What Did It All Mean?

Trauma Recovery


Demetria Slyt, Opinion Editor

Trauma is the baggage we carry that is often associated with a traumatic event, such as a natural disaster, domestic violence, rape, sexual assault, death of someone close to us, and many other situations. Everyone experiences trauma at some point in their life, no matter the age or gender of the individual. How do our brains react to these experiences? Emotional damage or trauma can stay with us for a long time. So much so that our brain interprets all triggers associated with that trauma as active threats, throwing someone into a state of severe anxiety or hypervigilance. Some trauma may be recognized as PTSD or other stress disorders. Trauma can have an impact on many different aspects of our character, and it can even impact our relationships or attachment style. How can we overcome the affects our trauma has had on our lives? What are the signs someone has experienced trauma? What are the phases of trauma recovery? Where can we find the help we need?  

 I have experienced my fair share of bad situations, many of which I recognized as trauma later on. These past experiences influence my behavior today, they influence how I treat others, how I perceive others, and have impacted my emotional maturity. Sometimes I joke that traumatic experiences increase “character development,” and that I am a better version of myself for having gone through it. I have heard a lot of people say that or something along those lines, and it makes me think that the trauma I experienced was good and that what I went through was just part of the process everyone goes through as they get older. You make mistakes and you learn from them, or learn from the mistakes of others. In reality, the experiences I have had were just awful things that happened to me that should not have. For the most part, sure, I learned to be and do better but… it has mostly impacted me in a negative way. I struggle with depression, anxiety, and many other personal issues but I am trying to heal just like anyone else; because just like anyone else I do not want these things to dictate my life or let them control me anymore. I am bigger than my mistakes. 

There are many stages in the process of healing from traumatic experiences and breaking down harmful or insufficient coping mechanisms, as well as desensitizing your triggers. One of the first phases of trauma recovery is finding safety and stability. This is one of the most important steps to start you on your journey. Individuals who have been or continue to be affected by trauma will often feel a heightened sense of danger or feel very disconnected from their own bodies, and especially in their personal relationships. In my own experiences I have felt something very similar. It can be difficult to reach somewhere that feels “normal” again. It can help to figure out what needs to be changed, or stabilized in your life as you move forward. Overcoming these feelings can take time and it all depends on the person. However, sitting with these feelings and working through them can make a difference too.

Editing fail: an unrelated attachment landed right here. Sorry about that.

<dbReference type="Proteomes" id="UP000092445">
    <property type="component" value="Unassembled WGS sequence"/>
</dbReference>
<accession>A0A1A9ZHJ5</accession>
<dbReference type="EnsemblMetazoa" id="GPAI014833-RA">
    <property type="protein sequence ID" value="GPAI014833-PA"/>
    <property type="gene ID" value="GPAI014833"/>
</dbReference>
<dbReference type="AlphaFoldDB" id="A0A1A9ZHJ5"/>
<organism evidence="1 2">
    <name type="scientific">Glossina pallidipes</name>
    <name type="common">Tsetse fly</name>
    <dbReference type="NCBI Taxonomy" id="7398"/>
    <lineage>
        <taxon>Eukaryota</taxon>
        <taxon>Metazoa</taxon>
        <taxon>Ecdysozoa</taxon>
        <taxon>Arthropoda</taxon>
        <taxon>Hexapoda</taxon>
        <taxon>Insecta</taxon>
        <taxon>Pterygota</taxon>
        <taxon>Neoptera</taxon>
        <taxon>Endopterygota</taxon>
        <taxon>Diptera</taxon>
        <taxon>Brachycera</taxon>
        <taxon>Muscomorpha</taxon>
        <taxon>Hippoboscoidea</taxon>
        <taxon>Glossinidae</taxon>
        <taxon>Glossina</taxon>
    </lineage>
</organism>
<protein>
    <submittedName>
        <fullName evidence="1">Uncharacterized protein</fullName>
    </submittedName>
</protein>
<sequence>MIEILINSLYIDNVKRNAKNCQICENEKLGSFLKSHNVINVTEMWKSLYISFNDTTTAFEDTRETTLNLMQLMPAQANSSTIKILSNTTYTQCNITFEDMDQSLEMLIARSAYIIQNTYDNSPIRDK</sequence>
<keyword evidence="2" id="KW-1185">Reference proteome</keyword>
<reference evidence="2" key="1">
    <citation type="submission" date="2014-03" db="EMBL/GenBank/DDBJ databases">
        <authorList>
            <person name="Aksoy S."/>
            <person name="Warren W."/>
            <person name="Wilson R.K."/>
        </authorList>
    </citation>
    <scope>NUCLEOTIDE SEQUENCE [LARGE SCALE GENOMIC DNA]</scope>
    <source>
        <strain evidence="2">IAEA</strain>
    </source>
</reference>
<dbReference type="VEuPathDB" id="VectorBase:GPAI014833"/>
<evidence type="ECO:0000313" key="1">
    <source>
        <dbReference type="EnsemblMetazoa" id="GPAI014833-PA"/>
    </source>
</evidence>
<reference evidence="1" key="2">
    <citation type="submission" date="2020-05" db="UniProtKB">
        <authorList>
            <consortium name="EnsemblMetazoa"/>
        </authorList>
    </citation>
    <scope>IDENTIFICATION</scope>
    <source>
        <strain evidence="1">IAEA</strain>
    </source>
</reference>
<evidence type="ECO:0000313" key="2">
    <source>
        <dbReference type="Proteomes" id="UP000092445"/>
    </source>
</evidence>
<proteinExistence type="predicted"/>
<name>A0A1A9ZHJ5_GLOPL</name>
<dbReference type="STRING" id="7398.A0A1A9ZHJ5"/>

Another phase of trauma recovery has to do with recognizing these traumatic events, remembering them and feeling what you have to feel. In other words, it has to do with remembrance and mourning. How we process our trauma, whether it be consciously or subconsciously, is a big part of recovery and restructuring our lives. This can sometimes happen as a natural part of the healing process, though it may be difficult to think about the things that you have been through. It may help you recognize the things that trigger these feelings and how to overcome those triggers. That brings us to the final phase of recovery. 

The final phase of trauma recovery involves reconnecting with things associated with your trauma and not letting them control you any longer. This can have to do with rebuilding or establishing new relationships with others. It allows us to integrate trauma as part of our story rather than something that defines our story as a whole. This phase is all about empowerment, self-realization, and self-resolution. It has to do with acceptance. The phases of trauma are much like the five stages of grievance in that regard. There are many resources available to us, as students and other individuals in need of help, that can move the healing process along.  

As always, the University of North Dakota has a lot of great resources for students’ mental health. This, of course, includes the counseling center on campus. They offer individual counselling, in-person and by tele-medicine appointments. They also offer larger group sessions, as well as treatment for substance use. You may schedule an appointment via phone call or by using the UND health portal; both listed below. Opening up to someone, in a safe and judgement free environment, can make a big difference in your mental health. Though, that may be easier said than done. It takes time to break through our personal barriers, heal, and learn to trust again. Big changes, in most regards, do not happen overnight but patience is key.  Have you ever been through a traumatic experience? How has it impacted your life? If you would like to share your own thoughts or comments or even offer any advice, you may reach me by email. 


UND Health Portal: https://undgf.medicatconnect.com/  

UND Counselling Center #: 701.777.2127  


Demetria Slyt is a Dakota Student Opinion Editor. She can be reached at [email protected]